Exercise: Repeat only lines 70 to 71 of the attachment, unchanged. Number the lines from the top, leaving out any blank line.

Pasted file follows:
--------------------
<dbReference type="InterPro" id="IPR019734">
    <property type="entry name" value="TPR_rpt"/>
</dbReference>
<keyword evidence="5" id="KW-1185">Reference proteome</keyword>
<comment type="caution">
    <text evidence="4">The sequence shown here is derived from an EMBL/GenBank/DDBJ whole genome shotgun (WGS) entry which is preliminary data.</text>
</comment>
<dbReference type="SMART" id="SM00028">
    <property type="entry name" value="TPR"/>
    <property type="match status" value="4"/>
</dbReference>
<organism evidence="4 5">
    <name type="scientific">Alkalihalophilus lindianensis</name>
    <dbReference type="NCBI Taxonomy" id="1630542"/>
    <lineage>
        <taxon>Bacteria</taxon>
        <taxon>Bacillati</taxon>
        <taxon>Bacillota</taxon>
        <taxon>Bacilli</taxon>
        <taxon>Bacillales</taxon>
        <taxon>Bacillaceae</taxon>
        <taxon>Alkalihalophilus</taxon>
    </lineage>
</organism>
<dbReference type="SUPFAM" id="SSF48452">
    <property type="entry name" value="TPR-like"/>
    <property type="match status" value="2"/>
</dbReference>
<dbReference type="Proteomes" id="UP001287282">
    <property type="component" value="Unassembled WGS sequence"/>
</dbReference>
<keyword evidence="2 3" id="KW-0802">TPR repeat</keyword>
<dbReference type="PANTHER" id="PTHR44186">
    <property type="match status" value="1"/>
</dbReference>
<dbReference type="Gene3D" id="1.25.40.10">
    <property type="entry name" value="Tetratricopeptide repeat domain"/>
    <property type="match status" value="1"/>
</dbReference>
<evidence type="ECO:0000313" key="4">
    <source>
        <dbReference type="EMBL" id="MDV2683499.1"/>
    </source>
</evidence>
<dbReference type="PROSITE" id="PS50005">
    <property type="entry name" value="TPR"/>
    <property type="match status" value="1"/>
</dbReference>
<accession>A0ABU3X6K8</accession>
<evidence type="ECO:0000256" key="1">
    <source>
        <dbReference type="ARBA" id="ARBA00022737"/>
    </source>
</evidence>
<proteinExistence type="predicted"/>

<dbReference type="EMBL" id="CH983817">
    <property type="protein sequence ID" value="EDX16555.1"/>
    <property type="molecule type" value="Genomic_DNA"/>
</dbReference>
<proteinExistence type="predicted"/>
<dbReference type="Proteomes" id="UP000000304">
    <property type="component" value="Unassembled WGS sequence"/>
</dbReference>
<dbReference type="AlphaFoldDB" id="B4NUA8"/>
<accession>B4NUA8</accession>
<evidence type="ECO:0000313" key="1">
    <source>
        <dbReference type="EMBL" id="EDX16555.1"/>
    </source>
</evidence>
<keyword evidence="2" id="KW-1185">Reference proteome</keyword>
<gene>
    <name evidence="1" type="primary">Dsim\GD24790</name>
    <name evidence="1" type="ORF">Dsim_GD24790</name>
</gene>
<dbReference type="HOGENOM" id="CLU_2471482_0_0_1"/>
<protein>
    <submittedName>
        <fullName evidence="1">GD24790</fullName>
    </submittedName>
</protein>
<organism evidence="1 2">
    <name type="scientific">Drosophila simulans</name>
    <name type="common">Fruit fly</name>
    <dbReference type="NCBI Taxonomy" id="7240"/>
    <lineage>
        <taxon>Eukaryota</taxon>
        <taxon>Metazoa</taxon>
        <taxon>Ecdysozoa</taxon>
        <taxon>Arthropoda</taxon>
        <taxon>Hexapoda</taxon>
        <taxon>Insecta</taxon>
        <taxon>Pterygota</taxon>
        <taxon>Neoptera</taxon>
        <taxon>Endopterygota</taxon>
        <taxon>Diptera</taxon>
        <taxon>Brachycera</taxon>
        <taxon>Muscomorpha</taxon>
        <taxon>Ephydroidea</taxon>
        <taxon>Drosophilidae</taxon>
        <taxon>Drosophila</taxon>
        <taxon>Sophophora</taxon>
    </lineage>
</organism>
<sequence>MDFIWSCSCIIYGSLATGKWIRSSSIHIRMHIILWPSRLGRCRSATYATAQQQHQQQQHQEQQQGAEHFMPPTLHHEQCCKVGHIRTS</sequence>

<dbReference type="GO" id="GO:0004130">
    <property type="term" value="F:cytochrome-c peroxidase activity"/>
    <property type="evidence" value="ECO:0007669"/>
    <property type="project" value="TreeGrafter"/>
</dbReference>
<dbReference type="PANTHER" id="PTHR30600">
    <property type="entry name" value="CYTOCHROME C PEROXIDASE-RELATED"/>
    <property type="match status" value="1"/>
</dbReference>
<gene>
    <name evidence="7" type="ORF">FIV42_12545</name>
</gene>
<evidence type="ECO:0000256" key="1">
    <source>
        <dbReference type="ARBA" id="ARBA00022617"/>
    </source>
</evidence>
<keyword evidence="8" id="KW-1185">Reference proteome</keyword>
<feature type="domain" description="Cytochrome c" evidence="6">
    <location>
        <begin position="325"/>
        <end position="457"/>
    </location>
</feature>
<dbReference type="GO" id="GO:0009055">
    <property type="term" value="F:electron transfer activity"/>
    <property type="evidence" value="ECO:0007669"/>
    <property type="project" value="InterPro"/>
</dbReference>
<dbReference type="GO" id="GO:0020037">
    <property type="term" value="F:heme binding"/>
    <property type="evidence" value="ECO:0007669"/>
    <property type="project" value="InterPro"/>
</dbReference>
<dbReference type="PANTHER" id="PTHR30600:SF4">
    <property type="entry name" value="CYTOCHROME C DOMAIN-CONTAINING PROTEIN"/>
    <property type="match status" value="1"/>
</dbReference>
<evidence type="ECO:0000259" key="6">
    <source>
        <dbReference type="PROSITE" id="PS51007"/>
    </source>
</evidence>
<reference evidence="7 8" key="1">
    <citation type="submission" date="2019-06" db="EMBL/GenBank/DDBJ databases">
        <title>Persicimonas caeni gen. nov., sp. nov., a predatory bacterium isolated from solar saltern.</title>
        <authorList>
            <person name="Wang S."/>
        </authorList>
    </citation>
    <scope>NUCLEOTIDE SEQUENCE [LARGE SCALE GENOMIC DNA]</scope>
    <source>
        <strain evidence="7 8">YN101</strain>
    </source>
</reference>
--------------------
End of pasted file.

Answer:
</evidence>
<keyword evidence="2" id="KW-1185">Reference proteome</keyword>